Scrappy's proprietor knows how to balance a drink.

Scrappy's proprietor knows how to balance a drink.

First Call: Miles Down the Road

A bartender groupie follows one to the Hideout.

The Watering Hole: The Hideout, 1005 Boren Ave., 903-8480, CAPITOL HILL.

The Atmosphere: If you can find The Hideout (it’s near the corner of Boren and Madison), you’ll be rewarded with one of the most beautiful bars Seattle has to offer. It’s dark as night inside, but once your eyes adjust, you’ll be able to ogle the dangling chandeliers, art draped on 16-foot walls, and vintage furniture that give The Hideout that secluded yet I-want-to-be-seen feel. Its image is reflected in its menu’s super-shticky cocktails, like the Andy Warhol, which documents your 15 minutes of fame with a Polaroid of you, and the Elizabeth Taylor, which comes with a chocolate. But let’s get to the most important part of The Hideout…

The Barkeep: Miles Thomas, whose cover is now officially blown. After leaving Tavern Law last month, this super-talented young guy is now tending bar at The Hideout. He was just beginning his second shift the night we paid a visit.

“I think The Hideout is a little more playful, a little more relaxed,” says Thomas. ” I almost feel like I kind of get a little bit of a hideout here, because not everyone knows I’m here. I get to hang out and make drinks. I don’t always have to be ‘on’ making some crazy cocktails all of the time.”

Thomas is also the owner of Scrappy’s Bitters, which you can find at any legitimate booze parlor in Seattle, as well as at some specialty stores. Business is going so well that Thomas is getting ready to move to a larger location—the third time he’s outgrown his production facility in a year and a half. Scrappy’s new home will be on the canal somewhere in Fremont. Because business is booming, you’ll only find Thomas at The Hideout on Fridays and Saturdays; he spends the rest of his week playing boss-man.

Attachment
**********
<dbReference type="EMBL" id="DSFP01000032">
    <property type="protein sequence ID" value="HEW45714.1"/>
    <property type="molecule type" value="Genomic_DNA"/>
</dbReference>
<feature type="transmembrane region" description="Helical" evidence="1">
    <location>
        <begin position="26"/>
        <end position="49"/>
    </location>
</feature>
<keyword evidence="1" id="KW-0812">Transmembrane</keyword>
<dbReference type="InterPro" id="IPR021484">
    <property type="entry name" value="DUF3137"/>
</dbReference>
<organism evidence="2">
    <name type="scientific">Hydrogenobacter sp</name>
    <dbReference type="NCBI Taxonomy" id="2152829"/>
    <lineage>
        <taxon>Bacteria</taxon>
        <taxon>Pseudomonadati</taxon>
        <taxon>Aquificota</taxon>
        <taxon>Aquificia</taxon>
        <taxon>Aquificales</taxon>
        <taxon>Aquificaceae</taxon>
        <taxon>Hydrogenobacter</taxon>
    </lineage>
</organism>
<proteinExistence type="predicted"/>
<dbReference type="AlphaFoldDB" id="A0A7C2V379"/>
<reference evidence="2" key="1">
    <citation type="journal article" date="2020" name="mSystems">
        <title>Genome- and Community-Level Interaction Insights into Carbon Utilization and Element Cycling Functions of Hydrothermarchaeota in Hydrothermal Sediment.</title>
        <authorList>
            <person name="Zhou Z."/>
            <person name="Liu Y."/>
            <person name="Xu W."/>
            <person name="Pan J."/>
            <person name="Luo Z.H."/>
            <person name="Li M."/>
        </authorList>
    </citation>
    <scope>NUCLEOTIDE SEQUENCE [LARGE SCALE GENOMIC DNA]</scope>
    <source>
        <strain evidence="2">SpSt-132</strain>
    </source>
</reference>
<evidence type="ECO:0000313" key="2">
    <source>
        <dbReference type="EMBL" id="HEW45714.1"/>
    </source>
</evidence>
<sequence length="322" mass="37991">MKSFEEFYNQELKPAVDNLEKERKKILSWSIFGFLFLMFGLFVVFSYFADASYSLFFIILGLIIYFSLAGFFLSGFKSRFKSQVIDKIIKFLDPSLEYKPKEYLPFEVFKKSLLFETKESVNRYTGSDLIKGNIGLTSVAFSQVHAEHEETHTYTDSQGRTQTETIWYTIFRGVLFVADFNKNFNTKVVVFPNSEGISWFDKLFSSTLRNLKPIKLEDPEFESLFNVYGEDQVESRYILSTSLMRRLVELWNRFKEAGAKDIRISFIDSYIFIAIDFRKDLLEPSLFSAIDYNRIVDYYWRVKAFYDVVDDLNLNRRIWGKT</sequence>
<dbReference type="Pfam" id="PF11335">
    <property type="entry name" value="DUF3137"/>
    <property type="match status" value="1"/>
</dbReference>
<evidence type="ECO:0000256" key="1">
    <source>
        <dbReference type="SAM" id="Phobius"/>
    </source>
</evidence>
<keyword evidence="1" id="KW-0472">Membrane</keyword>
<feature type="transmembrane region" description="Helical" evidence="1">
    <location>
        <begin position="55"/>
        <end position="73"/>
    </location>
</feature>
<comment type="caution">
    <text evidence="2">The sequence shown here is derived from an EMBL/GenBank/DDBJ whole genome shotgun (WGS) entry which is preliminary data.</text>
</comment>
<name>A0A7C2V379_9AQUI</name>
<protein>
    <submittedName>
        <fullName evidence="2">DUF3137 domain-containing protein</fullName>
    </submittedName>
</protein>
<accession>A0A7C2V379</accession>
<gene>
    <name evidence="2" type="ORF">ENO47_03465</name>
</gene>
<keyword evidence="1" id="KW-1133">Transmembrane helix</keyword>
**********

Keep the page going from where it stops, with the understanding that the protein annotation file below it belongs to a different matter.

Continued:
The Drink: At the risk of sounding like a bartender groupie, I’ve been following Thomas around town for more than a year (from Branzino to Tavern Law to Toulouse Petit). He knows I have a bit of a floral-citrus relationship with my cocktails and was hesitant to make me his favorite drink when I asked, because it’s pretty much the exact opposite of what I’d actually order.

He made me his version of a Martinez ($9). It’s a very handsome drink. “It’s Old Tom gin. Instead of sweet vermouth, I used a dash of Cynar,” Thomas tells me. “Cynar is a sugar bomb, really. It’s an artichoke liquor and it’s extremely bitter. To round it out, they add a lot of sugar to it. If you get just a little bit of it, it’s nice and bitter. If you overuse it, it becomes really sweet.” This Martinez also contained a dash of maraschino and Regan’s orange bitters, because Miles ran out of Scrappy’s.

Why does he like this drink? “It’s gin, but it tastes like whiskey a little bit. I would totally drink that right now. It’s slightly bitter; it’s dynamic and complex. It’s got different notes in it: hints of orange and juniper complemented by the maraschino. I don’t know, it’s delicious! I like it!” That’s his way of telling me to shut up and drink it, which I did before quickly sliding it over to my friend to sample.

The Verdict: The Martinez is not my kind of cocktail; it’s just a tad too stiff for my liking. Even so, I can appreciate good hooch when I taste it. Thomas is a pro at creating perfectly balanced beverages, alcoholic or not. He loves playing with fresh fruits, veggies, bitters, and anything else that will make your drink that much more enjoyable. He’s also a hell of a great guy who relishes getting to know the regulars at The Hideout and making them drinks they’ll continue to come back for. Case in point: Thomas made me something with citrus and cardamom bitters to make up for The Martinez he knew I wouldn’t like.

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